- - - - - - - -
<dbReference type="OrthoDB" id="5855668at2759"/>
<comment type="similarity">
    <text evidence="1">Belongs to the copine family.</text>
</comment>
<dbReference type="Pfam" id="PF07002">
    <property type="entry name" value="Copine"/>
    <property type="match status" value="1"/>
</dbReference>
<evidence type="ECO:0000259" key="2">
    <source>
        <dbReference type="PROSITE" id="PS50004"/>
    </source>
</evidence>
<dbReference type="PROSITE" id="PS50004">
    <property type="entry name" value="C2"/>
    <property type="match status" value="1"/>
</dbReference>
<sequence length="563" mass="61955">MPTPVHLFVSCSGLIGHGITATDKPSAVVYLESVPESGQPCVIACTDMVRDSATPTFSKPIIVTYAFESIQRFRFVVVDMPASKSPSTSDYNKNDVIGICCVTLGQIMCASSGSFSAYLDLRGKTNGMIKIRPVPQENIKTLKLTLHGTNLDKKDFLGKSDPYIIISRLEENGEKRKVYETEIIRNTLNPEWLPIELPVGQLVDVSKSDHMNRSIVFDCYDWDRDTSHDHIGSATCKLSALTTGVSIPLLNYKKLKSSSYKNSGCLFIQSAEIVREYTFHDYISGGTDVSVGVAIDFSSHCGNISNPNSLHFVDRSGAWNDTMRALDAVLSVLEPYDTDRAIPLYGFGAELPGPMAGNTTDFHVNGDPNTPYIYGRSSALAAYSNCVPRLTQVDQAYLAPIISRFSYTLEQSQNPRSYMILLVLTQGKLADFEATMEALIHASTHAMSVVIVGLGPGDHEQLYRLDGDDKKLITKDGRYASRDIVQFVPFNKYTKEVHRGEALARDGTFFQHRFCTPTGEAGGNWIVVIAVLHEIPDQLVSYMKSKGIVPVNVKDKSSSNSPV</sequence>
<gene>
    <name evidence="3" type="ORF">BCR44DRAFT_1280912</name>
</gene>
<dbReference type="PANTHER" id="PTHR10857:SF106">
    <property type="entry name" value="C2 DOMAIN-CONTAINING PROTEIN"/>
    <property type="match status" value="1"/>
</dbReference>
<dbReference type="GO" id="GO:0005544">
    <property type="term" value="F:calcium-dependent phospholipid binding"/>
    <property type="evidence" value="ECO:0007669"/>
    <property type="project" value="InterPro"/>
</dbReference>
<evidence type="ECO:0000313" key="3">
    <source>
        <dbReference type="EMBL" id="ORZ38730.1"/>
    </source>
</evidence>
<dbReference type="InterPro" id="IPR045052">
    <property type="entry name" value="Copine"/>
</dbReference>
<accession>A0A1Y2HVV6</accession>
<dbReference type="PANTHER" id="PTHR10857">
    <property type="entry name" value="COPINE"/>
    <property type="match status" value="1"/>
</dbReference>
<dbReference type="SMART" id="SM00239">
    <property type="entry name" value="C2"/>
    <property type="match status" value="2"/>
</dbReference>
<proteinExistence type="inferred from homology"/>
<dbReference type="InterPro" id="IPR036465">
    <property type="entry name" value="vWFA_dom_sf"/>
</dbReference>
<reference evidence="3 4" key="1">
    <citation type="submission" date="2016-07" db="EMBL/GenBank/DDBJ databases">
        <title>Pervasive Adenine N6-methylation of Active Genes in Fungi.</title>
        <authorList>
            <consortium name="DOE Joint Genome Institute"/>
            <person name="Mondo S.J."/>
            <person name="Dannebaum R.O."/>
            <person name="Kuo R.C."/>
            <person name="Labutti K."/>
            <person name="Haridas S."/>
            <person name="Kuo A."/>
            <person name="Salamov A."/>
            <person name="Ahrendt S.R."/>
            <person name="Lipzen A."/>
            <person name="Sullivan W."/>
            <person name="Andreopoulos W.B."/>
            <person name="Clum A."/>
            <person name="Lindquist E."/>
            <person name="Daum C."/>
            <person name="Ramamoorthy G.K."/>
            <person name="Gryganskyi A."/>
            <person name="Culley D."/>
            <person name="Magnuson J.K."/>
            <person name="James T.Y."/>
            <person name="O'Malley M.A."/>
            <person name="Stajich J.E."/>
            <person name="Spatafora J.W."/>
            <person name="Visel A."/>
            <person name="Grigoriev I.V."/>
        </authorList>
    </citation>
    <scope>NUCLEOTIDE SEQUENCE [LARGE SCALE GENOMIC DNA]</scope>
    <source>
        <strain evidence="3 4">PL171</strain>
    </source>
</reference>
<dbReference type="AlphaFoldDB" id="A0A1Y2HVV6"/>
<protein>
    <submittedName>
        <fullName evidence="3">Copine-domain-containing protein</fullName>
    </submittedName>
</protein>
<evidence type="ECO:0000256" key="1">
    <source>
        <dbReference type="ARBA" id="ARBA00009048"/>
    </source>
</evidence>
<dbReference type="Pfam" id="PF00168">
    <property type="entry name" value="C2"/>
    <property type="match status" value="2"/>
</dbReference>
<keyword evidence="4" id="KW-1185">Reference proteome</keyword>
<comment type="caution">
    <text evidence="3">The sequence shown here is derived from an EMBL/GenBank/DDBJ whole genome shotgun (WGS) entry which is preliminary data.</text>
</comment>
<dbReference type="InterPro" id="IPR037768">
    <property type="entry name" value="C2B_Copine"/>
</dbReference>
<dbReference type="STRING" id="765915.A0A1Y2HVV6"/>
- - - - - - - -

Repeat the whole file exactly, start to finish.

<dbReference type="OrthoDB" id="5855668at2759"/>
<comment type="similarity">
    <text evidence="1">Belongs to the copine family.</text>
</comment>
<dbReference type="Pfam" id="PF07002">
    <property type="entry name" value="Copine"/>
    <property type="match status" value="1"/>
</dbReference>
<evidence type="ECO:0000259" key="2">
    <source>
        <dbReference type="PROSITE" id="PS50004"/>
    </source>
</evidence>
<dbReference type="PROSITE" id="PS50004">
    <property type="entry name" value="C2"/>
    <property type="match status" value="1"/>
</dbReference>
<sequence length="563" mass="61955">MPTPVHLFVSCSGLIGHGITATDKPSAVVYLESVPESGQPCVIACTDMVRDSATPTFSKPIIVTYAFESIQRFRFVVVDMPASKSPSTSDYNKNDVIGICCVTLGQIMCASSGSFSAYLDLRGKTNGMIKIRPVPQENIKTLKLTLHGTNLDKKDFLGKSDPYIIISRLEENGEKRKVYETEIIRNTLNPEWLPIELPVGQLVDVSKSDHMNRSIVFDCYDWDRDTSHDHIGSATCKLSALTTGVSIPLLNYKKLKSSSYKNSGCLFIQSAEIVREYTFHDYISGGTDVSVGVAIDFSSHCGNISNPNSLHFVDRSGAWNDTMRALDAVLSVLEPYDTDRAIPLYGFGAELPGPMAGNTTDFHVNGDPNTPYIYGRSSALAAYSNCVPRLTQVDQAYLAPIISRFSYTLEQSQNPRSYMILLVLTQGKLADFEATMEALIHASTHAMSVVIVGLGPGDHEQLYRLDGDDKKLITKDGRYASRDIVQFVPFNKYTKEVHRGEALARDGTFFQHRFCTPTGEAGGNWIVVIAVLHEIPDQLVSYMKSKGIVPVNVKDKSSSNSPV</sequence>
<gene>
    <name evidence="3" type="ORF">BCR44DRAFT_1280912</name>
</gene>
<dbReference type="PANTHER" id="PTHR10857:SF106">
    <property type="entry name" value="C2 DOMAIN-CONTAINING PROTEIN"/>
    <property type="match status" value="1"/>
</dbReference>
<dbReference type="GO" id="GO:0005544">
    <property type="term" value="F:calcium-dependent phospholipid binding"/>
    <property type="evidence" value="ECO:0007669"/>
    <property type="project" value="InterPro"/>
</dbReference>
<evidence type="ECO:0000313" key="3">
    <source>
        <dbReference type="EMBL" id="ORZ38730.1"/>
    </source>
</evidence>
<dbReference type="InterPro" id="IPR045052">
    <property type="entry name" value="Copine"/>
</dbReference>
<accession>A0A1Y2HVV6</accession>
<dbReference type="PANTHER" id="PTHR10857">
    <property type="entry name" value="COPINE"/>
    <property type="match status" value="1"/>
</dbReference>
<dbReference type="SMART" id="SM00239">
    <property type="entry name" value="C2"/>
    <property type="match status" value="2"/>
</dbReference>
<proteinExistence type="inferred from homology"/>
<dbReference type="InterPro" id="IPR036465">
    <property type="entry name" value="vWFA_dom_sf"/>
</dbReference>
<reference evidence="3 4" key="1">
    <citation type="submission" date="2016-07" db="EMBL/GenBank/DDBJ databases">
        <title>Pervasive Adenine N6-methylation of Active Genes in Fungi.</title>
        <authorList>
            <consortium name="DOE Joint Genome Institute"/>
            <person name="Mondo S.J."/>
            <person name="Dannebaum R.O."/>
            <person name="Kuo R.C."/>
            <person name="Labutti K."/>
            <person name="Haridas S."/>
            <person name="Kuo A."/>
            <person name="Salamov A."/>
            <person name="Ahrendt S.R."/>
            <person name="Lipzen A."/>
            <person name="Sullivan W."/>
            <person name="Andreopoulos W.B."/>
            <person name="Clum A."/>
            <person name="Lindquist E."/>
            <person name="Daum C."/>
            <person name="Ramamoorthy G.K."/>
            <person name="Gryganskyi A."/>
            <person name="Culley D."/>
            <person name="Magnuson J.K."/>
            <person name="James T.Y."/>
            <person name="O'Malley M.A."/>
            <person name="Stajich J.E."/>
            <person name="Spatafora J.W."/>
            <person name="Visel A."/>
            <person name="Grigoriev I.V."/>
        </authorList>
    </citation>
    <scope>NUCLEOTIDE SEQUENCE [LARGE SCALE GENOMIC DNA]</scope>
    <source>
        <strain evidence="3 4">PL171</strain>
    </source>
</reference>
<dbReference type="AlphaFoldDB" id="A0A1Y2HVV6"/>
<protein>
    <submittedName>
        <fullName evidence="3">Copine-domain-containing protein</fullName>
    </submittedName>
</protein>
<evidence type="ECO:0000256" key="1">
    <source>
        <dbReference type="ARBA" id="ARBA00009048"/>
    </source>
</evidence>
<dbReference type="Pfam" id="PF00168">
    <property type="entry name" value="C2"/>
    <property type="match status" value="2"/>
</dbReference>
<keyword evidence="4" id="KW-1185">Reference proteome</keyword>
<comment type="caution">
    <text evidence="3">The sequence shown here is derived from an EMBL/GenBank/DDBJ whole genome shotgun (WGS) entry which is preliminary data.</text>
</comment>
<dbReference type="InterPro" id="IPR037768">
    <property type="entry name" value="C2B_Copine"/>
</dbReference>
<dbReference type="STRING" id="765915.A0A1Y2HVV6"/>